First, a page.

The locum GP tutor

Locums are a very rich and diverse workforce, so it comes as no surprise to Isobel Heyworth when she is asked by a new practice if she can supervise a medical student.

I’ve certainly known a number of fantastic locum colleagues who, having done years of medical education in a salaried or partnered role, have continued, despite shifting into locum work, especially if they stayed at one practice. Similarly, as a clinical lecturer at the University of Manchester, fresh-faced GP ST3s are as keen to hear about ways into teaching as they are about locuming in my experience. Despite this, I know first hand that medical schools have been very slow to offer formal opportunities for locums as clinical placement supervisors, and does seem like a waste of some incredibly experienced clinical educators.

Much of this has been historical. Universities pay practices for each placement, and teaching is negotiated in turn by the practice as part of a GP's weekly workload. In addition, part of the payment is for the premises, as well as the other healthcare learning opportunities a student might be beneficially exposed to – nursing clinics, pharmacist clinics, practice manager etc. Just the thought of paying one-off locums directly for teaching a single session in a semester block is enough to send the Medical School Admin in to meltdown, to say nothing of how to adjust learning experiences, ensure the safety of the student environment and quality control each locum tutor. Never the less, medical schools are growing, and in combination with a melting pot of increasing GP workload pressures and reduced funding, traditional GP Clinical Placement tutors are in increased demand, and new workable models are being actively sought.

...there was a very real enthusiasm to teach, but responses stressed the importance of parity with the clinical hourly rate as well as the importance of extra time to allow the teaching to take place.

Consequently I was asked by my university employer to consider exploring the feasibility of GP locums as Clinical Placement Tutors. This in turn lead to the distribution (with the help of the NASGP) of an anonymous survey about locums' attitudes and incentives towards undergraduate teaching, that you may have seen or even taken part in.
51 responses from locum GPs were analysed. You can read the full paper, co-authors and references here. The majority of respondents were very happy with their role and recommended a locum career to students due to flexibility, workload autonomy and patient care, with reduction of admin and bureaucracy. Challenges of locum work were described as isolation, disrespect and difficulty of knowledge updates.

Further results showed that there was a very real enthusiasm to teach, but responses stressed the importance of parity with the clinical hourly rate as well as the importance of extra time to allow the teaching to take place. Our locums not unreasonably, expected payment comparable to their clinical rates, as well as three or more blocked, catch-up slots per session to allow for the teaching component to be successfully delivered. Pay per hour was found to be more important than pay per patient, fitting with a group often juggling many different roles or a portfolio career who value a density of work followed by free time over a more relaxed working day but less long-term flexibility. Finally the preference of previously knowing the practice in which they might teach was also a very influencing factor in the results.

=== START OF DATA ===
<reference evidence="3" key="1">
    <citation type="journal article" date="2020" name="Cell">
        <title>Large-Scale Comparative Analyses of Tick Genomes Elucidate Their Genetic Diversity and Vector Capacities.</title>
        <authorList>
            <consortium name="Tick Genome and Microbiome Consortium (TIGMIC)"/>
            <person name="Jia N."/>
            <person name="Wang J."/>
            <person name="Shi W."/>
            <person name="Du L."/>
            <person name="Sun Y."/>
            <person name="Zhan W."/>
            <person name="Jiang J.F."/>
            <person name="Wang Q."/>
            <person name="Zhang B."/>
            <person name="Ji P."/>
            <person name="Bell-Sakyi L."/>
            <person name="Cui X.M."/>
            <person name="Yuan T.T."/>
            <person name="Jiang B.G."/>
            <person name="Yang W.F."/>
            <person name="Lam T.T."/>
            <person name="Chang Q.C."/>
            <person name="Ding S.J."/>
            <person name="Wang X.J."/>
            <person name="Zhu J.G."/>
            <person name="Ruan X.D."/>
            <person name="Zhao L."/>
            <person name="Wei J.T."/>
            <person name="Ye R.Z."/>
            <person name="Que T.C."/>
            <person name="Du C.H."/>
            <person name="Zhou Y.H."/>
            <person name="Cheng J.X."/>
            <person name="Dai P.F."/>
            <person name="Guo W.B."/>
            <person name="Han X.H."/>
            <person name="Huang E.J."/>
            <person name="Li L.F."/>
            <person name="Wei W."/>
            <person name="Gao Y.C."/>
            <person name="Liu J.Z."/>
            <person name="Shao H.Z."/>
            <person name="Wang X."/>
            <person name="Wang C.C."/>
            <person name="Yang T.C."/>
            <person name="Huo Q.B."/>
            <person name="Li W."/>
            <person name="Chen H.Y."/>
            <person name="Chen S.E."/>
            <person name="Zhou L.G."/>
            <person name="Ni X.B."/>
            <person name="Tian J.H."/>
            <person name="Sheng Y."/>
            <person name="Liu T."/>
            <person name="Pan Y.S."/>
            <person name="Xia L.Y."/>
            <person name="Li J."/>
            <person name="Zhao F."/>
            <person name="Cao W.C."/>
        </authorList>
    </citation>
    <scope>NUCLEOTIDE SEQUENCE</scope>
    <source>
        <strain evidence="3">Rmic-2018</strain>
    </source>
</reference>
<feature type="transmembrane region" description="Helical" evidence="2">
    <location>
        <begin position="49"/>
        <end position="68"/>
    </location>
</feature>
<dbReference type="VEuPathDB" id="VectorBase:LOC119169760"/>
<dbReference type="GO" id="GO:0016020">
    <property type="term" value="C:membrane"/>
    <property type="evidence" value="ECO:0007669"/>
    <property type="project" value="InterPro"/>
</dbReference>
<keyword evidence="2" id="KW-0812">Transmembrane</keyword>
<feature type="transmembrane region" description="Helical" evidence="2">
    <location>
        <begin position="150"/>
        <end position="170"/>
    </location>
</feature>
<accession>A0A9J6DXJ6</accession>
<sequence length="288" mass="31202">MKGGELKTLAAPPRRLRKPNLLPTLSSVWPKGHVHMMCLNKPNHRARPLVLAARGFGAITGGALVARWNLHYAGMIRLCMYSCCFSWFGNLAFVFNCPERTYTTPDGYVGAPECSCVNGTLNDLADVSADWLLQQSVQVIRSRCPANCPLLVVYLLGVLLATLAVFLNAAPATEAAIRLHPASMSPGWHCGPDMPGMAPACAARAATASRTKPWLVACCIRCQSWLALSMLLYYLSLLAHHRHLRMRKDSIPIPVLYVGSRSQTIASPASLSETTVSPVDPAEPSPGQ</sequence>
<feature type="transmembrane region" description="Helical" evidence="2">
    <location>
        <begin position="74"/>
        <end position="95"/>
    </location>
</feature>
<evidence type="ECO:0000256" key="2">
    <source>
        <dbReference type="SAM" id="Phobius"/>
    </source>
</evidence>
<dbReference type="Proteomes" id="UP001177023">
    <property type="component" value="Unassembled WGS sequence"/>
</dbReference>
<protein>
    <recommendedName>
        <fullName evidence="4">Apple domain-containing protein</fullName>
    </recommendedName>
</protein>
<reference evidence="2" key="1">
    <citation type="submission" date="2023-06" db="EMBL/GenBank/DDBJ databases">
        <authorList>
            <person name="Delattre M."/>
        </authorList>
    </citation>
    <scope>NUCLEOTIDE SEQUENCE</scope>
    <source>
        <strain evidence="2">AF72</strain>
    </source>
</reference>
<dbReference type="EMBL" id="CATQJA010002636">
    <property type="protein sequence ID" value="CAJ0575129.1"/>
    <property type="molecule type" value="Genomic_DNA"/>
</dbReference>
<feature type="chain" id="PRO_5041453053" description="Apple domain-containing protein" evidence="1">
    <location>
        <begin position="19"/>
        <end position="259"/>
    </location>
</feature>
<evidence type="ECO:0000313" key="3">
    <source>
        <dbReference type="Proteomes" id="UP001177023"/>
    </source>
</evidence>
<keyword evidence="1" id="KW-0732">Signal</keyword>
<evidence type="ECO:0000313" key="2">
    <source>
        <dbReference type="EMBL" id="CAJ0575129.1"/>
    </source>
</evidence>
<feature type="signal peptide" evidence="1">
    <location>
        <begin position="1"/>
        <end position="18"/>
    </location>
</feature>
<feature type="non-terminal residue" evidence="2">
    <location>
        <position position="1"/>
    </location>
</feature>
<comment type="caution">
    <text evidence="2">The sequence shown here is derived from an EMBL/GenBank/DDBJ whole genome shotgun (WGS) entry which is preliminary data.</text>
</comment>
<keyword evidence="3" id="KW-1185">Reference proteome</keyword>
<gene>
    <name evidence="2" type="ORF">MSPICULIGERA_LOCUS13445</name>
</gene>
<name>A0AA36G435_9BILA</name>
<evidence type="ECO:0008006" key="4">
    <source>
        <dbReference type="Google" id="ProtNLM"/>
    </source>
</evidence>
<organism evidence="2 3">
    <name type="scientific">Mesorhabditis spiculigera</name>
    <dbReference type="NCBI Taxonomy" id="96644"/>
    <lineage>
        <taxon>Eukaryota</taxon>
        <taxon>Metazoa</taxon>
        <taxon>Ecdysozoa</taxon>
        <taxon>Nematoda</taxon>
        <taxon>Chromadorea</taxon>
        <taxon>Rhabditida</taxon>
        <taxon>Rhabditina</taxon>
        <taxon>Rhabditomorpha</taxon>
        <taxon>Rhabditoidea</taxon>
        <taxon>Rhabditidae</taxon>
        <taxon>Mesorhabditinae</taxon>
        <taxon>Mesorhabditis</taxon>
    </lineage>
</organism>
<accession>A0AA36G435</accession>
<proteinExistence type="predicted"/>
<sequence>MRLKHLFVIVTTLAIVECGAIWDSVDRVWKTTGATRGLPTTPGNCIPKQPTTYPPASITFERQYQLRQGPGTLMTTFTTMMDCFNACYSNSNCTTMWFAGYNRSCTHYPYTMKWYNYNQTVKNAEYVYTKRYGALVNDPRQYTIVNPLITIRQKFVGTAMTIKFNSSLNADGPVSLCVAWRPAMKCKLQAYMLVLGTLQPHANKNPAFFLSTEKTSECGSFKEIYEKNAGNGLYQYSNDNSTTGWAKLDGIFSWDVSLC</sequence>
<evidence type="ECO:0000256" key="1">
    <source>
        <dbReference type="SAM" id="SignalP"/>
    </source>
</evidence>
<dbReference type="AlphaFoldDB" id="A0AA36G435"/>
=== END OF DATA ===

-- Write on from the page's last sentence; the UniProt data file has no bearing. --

Despite its small size and limitations, the study demonstrates that a good proportion of GP locums are willing and keen to teach. They have the autonomy, flexibility and portfolio careers that are often associated with excellent promotion and retention of a GP career. A previous, limited small pilot has shown that GP locum placement tutors can be successfully used if they are prepared to accept pay below a clinical level. However, our study shows that this would be generally unacceptable to locums without other considerations given for their additional teaching role. The primary one of these would be blocked-off sessions in combination with a supported, respected and teaming working environment, which maintains their autonomy and flexibility of working.

Given the well documented need for increased GP numbers, anticipated to be realised by an increase in quantity and quality of GP placements in medical school by policy makers, this paper recommends that the funding disparity of undergraduate placements between primary and secondary care must be urgently resolved with primary care receiving the funding equal to that of hospital placements. This would enable the extra slots or increased payment that GP locums have stipulated here in order to become seriously involved in teaching, increasing the much-desired placements with a motivated and rising GP workforce, promoting and thus, it is hoped, increasing numbers of qualified GPs.
Never the less, it must be noted that such extra funding would likely enable remaining practice-based GPs to re-evaluate the business case for taking students in the first place, no longer forcing them to run education at a loss, re-establishing the popularity of traditional teaching placements and likely eliminating the need for a new model at all.

Dr Isobel Heyworth

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